• The Commission is called upon to deliver on its ambition for modal shift, as formulated in the Green Deal, and to address the remaining challenges concerning inland waterways and in particular rail freight to enhance their uptake in ports and their connectivity with the hinterland (point 32). For ESPO, intermodality is a priority, as it is for many European ports.
  • The report calls for increased funding for ports under the Connecting Europe Facility (point 50). For Ryckbost, specific budgets for projects that will develop seaports is very important and something ESPO has long been calling for.

One of the points made in the report is that European legislation must not undermine the competitiveness of the Union's ports or lead to the flight of companies to ports outside the EU (FP/Port of Barcelona at dusk).

ESPO's work with member ports and with the European Parliament

Ryckbost explains to PierNext that, internally, they sought the agreement of the ports affiliated to the organization on the main points of the agreement. ESPO has various technical committees and organizes internal meetings on different aspects such as the environment or governance.

“From the beginning we knew that foreign investment and influence would become very important, but in our case, we were interested in introducing the role of port competitiveness and how to strengthen it. At the beginning, we met with Tom Berendsen, who presented the report to us, and on the other hand, we provided information to policy makers on what our challenges and our needs are and what can work and what can't,” she shares.

The Dutch MEP of the European People's Party Tom Berendsen, author of the report 'Developing a comprehensive European port strategy' (

Protectionism, lowered

One aspect that differed from the initial draft was the level of protectionism proposed, higher than in the text finally approved. “We understand the concern, but shipping is a global business; the cargo is foreign, the ships are foreign...if the concern is espionage or boycott, I don't think that by limiting investments to the European level we will avoid all the risks,” Ryckbost reflects.

And she points out that, in addition to being globalized, today's world is increasingly digital, so it is not necessary to be physically at a port to obtain information through illicit practices.

She also stresses that the ports already have procedures in place to avoid such situations. “Through their concession policy, ports have quite strict rules regarding those who operate their terminals. If in a complex geopolitical environment an operator becomes hostile towards Europe and threatens to stop using a terminal to boycott a port, it would be in breach of its concession contract, as these include performance criteria,” she says.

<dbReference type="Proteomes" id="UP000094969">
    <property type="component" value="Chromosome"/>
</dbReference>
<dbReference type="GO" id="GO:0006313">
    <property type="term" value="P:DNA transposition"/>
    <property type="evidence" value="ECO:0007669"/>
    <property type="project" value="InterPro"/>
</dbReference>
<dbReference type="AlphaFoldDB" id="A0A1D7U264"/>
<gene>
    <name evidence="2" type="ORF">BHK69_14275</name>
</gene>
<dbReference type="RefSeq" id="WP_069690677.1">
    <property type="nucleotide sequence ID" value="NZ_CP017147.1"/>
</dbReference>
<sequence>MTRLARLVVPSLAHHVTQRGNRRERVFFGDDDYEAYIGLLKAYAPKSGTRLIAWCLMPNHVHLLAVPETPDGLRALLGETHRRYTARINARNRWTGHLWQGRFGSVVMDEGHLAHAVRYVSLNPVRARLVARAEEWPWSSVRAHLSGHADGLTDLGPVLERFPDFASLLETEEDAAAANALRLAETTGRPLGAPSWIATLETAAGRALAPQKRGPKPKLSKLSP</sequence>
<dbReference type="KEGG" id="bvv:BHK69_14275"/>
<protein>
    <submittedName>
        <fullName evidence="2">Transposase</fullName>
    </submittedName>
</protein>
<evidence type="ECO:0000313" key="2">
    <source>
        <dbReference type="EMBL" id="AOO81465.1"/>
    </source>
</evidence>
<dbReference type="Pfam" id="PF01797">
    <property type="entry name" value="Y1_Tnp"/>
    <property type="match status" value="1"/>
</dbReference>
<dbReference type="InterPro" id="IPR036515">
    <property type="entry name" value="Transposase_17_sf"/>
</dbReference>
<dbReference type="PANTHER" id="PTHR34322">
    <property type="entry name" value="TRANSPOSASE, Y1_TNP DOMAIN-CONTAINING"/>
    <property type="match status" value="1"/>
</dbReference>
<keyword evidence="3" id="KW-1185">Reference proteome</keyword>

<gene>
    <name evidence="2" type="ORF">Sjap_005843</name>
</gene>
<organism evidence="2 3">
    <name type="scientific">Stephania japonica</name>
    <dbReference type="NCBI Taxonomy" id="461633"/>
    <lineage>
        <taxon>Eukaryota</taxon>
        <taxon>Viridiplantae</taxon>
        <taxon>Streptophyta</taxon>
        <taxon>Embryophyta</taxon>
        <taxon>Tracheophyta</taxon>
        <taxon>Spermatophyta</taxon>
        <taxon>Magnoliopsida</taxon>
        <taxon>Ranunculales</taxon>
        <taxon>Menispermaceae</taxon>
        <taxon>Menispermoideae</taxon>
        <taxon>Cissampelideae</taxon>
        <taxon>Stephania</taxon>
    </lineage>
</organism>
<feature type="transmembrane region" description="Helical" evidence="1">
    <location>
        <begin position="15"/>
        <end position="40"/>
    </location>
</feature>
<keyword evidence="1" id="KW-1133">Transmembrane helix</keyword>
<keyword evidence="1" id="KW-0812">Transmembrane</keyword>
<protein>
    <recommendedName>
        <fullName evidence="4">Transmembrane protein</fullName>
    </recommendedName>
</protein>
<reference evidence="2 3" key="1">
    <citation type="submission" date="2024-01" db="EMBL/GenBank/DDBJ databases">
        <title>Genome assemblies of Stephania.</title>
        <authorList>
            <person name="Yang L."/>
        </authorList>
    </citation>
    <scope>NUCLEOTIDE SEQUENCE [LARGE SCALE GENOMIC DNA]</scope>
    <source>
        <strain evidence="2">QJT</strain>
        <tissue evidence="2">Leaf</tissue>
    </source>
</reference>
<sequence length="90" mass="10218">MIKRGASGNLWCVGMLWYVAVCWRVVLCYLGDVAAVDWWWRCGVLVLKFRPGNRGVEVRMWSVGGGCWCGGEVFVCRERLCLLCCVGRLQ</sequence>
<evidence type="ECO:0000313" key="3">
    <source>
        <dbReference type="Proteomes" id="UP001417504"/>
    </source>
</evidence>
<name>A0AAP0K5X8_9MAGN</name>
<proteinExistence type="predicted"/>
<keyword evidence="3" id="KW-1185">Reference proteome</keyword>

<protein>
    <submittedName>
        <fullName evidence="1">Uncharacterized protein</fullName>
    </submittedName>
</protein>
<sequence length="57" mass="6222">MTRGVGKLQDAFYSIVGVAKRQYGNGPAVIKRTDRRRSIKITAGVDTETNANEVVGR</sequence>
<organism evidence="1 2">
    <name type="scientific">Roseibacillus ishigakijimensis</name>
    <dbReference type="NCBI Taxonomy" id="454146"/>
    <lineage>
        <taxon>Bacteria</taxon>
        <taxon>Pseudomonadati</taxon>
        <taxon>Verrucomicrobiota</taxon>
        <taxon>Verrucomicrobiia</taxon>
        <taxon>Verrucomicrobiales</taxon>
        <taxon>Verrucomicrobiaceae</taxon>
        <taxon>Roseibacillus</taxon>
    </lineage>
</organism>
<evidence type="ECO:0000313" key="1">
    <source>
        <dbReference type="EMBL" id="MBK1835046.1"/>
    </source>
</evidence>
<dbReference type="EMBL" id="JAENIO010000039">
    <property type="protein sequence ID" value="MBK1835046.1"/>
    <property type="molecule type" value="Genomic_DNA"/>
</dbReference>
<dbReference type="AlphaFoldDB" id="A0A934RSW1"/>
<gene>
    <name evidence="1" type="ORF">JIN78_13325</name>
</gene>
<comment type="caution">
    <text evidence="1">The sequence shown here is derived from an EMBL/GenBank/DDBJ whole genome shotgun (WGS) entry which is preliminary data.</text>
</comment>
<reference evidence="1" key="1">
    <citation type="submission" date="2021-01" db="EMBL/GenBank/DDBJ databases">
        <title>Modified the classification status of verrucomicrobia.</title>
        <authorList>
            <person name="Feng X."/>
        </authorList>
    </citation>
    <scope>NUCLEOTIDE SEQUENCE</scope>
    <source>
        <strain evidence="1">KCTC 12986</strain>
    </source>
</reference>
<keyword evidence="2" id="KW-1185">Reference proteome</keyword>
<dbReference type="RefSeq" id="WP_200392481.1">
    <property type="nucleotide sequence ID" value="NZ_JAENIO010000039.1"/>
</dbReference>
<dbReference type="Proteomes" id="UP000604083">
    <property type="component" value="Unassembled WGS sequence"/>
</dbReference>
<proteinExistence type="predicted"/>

The ESPO Secretary General also recalls that ports are trade facilitators, but that in any case, decisions to cancel imports from certain countries lie with the States and the competent authorities, not with the port authorities.

ESPO understands the trend towards protectionism, but does not believe that limiting investments to the European level avoids all risks (Port of Rotterdam © Eric Bakker).

Now what?

Elections to the European Parliament will be held on June 9 and the meetings of the new hemicycle will not begin until September, so it will be from then on that a new transport and energy committee will be formed and the corresponding budget will be allocated.

“This may change priorities. The flagship project of the current commission was largely the European Green Deal, although resilience has gradually been introduced; first with Covid and supply chains and then with the war in Ukraine and energy dependency,” Ryckbost notes.

From her point of view and from the current political and economic context, Europe has to improve its competitiveness, protect itself and reduce its dependence on third parties on critical issues.

She cites as an example the United States and its Inflation Reduction Act that seeks to attract, through subsidies, new energy industries, which may unlevel the playing field for Europe, as some European companies in the sector have already started to cross the Atlantic.

Europe's concern is the same as that of its ports, which is why it believes that the future commission will maintain climate strategies but increase resilience measures, including military preparedness, and probably, strengthening the internal market.

“These are the new guidelines that we expect, some of which are included in the text and could even be further developed,” she adds.

ESPO advocates not to close the doors, but to work on increasing the competitiveness of the European Union.

For Ryckbost, this comprehensive European port strategy conveys a clear vision of where European ports should be heading.